White Roofs of Sidi bou Said, Tunisia

Of all the places we visited in Tunisia, and we traveled the country as extensively as possible in our two week driving trip, Sidi Bou Said was both the most beautiful and the most touristy city we went to. The contrast of the striking white buildings with the deep azure blue window dressings and ornately decorated doors is mesmerizing. It is hard to take the eyes away from the scene, and equally hard to not take an amazing photo in almost any direction you point. One has the feeling that the city is a mixture of Greek Island, what I imagine Santorini must look like, with an Ottoman twist to the architecture–beautifully simple and elegant at the same time. But walking through the pedestrian zone is as bad as any major tourist site in the world.

White Roofs Tunisia

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We were accosted by hawkers pushing everything from dinner on their terrace restaurant, to a chance to hold a hunting falcon your arm. I’m pretty good at avoiding pushy trinket dealers so they weren’t a big problem, but the couple with the falcon were extremely obnoxious, following us the length of the road and disrupting our explorations.  We finally found a restaurant with a bustling terrace overlooking the ocean and no pushy waiters out front so we escaped the “hawker” for the cushy confines of the sun-soaked terrace. A tip for travelers–if there is a waiter out front trying to entice people into the restaurant, don’t go in. There’s usually a reason why no one is going in of their own accord. We enjoyed some delicious food and some even better views and angles of the city of blue and white. By the time we left the falcon was nowhere to be seen. We were able to peak down alleyways, into perfectly sculptured courtyard gardens, and of course, photograph the equally famous doors of Sidi Bou Said.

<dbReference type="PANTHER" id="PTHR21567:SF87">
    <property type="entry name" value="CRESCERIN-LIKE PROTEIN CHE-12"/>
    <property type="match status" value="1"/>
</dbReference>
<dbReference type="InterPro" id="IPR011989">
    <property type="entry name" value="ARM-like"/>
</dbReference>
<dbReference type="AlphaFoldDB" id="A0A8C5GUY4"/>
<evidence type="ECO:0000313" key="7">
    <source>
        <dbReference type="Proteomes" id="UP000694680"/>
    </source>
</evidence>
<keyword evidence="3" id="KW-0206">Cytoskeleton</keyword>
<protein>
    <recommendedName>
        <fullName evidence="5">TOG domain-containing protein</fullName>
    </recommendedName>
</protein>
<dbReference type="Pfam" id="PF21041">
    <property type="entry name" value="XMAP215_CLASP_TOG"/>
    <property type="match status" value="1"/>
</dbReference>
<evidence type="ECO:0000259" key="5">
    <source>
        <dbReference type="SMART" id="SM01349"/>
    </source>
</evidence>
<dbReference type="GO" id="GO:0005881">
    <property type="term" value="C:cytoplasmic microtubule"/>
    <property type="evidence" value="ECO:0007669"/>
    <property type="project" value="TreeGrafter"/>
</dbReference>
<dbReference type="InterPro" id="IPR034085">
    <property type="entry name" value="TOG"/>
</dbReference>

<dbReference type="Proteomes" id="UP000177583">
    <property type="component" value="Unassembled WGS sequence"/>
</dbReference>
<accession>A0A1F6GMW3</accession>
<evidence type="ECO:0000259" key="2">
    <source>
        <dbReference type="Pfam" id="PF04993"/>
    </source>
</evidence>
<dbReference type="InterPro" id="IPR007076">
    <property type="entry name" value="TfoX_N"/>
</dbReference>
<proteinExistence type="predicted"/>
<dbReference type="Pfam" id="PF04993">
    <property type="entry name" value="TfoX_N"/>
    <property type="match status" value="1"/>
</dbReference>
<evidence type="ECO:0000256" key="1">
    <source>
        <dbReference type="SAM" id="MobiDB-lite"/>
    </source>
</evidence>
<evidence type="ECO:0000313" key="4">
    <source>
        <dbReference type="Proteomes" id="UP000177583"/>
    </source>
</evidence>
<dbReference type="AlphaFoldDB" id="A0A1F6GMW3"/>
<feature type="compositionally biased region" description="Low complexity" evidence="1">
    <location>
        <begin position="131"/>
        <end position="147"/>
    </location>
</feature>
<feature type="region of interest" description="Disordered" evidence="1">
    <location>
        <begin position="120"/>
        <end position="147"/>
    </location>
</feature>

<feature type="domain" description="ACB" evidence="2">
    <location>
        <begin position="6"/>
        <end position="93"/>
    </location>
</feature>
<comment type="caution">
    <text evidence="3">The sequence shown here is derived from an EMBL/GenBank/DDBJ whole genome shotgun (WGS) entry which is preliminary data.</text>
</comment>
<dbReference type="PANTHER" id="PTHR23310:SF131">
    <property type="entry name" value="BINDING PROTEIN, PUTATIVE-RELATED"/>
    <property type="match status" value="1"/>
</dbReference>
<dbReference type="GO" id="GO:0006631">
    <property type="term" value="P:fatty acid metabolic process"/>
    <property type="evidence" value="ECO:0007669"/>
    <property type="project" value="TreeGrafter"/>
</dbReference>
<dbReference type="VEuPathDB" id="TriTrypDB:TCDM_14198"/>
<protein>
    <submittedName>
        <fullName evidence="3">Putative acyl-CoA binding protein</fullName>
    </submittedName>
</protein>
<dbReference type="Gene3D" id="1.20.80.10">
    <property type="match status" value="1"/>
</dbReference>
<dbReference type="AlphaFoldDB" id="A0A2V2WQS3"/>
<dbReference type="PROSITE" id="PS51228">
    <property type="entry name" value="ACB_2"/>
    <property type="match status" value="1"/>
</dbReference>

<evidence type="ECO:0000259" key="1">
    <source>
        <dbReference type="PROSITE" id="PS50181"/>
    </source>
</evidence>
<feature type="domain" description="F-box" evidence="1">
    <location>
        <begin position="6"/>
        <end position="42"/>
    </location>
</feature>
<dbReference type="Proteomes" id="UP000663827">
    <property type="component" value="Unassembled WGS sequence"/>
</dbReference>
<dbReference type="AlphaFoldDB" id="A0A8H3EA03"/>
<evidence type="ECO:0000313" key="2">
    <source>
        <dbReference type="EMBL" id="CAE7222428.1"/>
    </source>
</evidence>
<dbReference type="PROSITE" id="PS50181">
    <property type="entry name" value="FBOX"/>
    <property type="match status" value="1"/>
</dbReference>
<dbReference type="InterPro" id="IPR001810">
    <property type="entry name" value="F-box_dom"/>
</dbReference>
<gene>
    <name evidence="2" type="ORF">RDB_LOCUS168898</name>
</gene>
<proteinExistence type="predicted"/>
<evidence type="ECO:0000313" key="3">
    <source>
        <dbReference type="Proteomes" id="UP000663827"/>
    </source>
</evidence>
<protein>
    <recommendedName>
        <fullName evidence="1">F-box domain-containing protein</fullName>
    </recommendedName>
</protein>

We hadn’t had to make reservations for accommodations anywhere along the route so we were surprised to discover there were no rooms at the inn, or the hotel, or the guest house, or the hostel, or even the manger. So we cut short our stay in this scenic but crowded little town and drove on up the coast. I hear if you stay in the town, the tourist drain out by nightfall and you’ll have the place to yourself. That sounds like the way to go!

Have you been to Sidi bou Said?  Tunisia?  What did you think?

12 Comments

  1. Sidi bousaid is my favourite city in the world it is simply beautiful. The white and blue feature colour all over the city is just amazing. I went there in april and while they were tourists it was pretty quiet. The best time to visit tunisia is in the spring it’s not too hot and the tourist are not harrassed much. I definitely recommend tunisia as a destination it will surprise you more than you expect…

  2. Great post, Jim! Sounds like a really beautiful place, I like the idea of Santorini with an Ottoman twist! ♥♥♥ to you and Corinne!

  3. Beautiful city. We haven’t been to Tunisia, but your story reminded me quite a bit of Meknes, Morocco. Maybe that’s because it was there that we ate in the restaurants promoted by a waiter, and learned your lesson the hard way. (Fortunately we carry the right meds) 🙂

  4. It definitely looks beautiful in your picture, Corinne! But, having someone stalk me down the street with a falcon would be a huge turn off. All while I held on tightly to my camera LOL! 🙂

  5. How lovely. It sounds a little bit like the sweet, white-washed villages of Andalucia, which I guess should be no surprise given the close cultural links between Spain and the countries of North Africa to which the misguided Reyes Catolicos expelled the folks who didn’t share their faith. I hope you enjoyed the rest of your trip. All the best, Bonny

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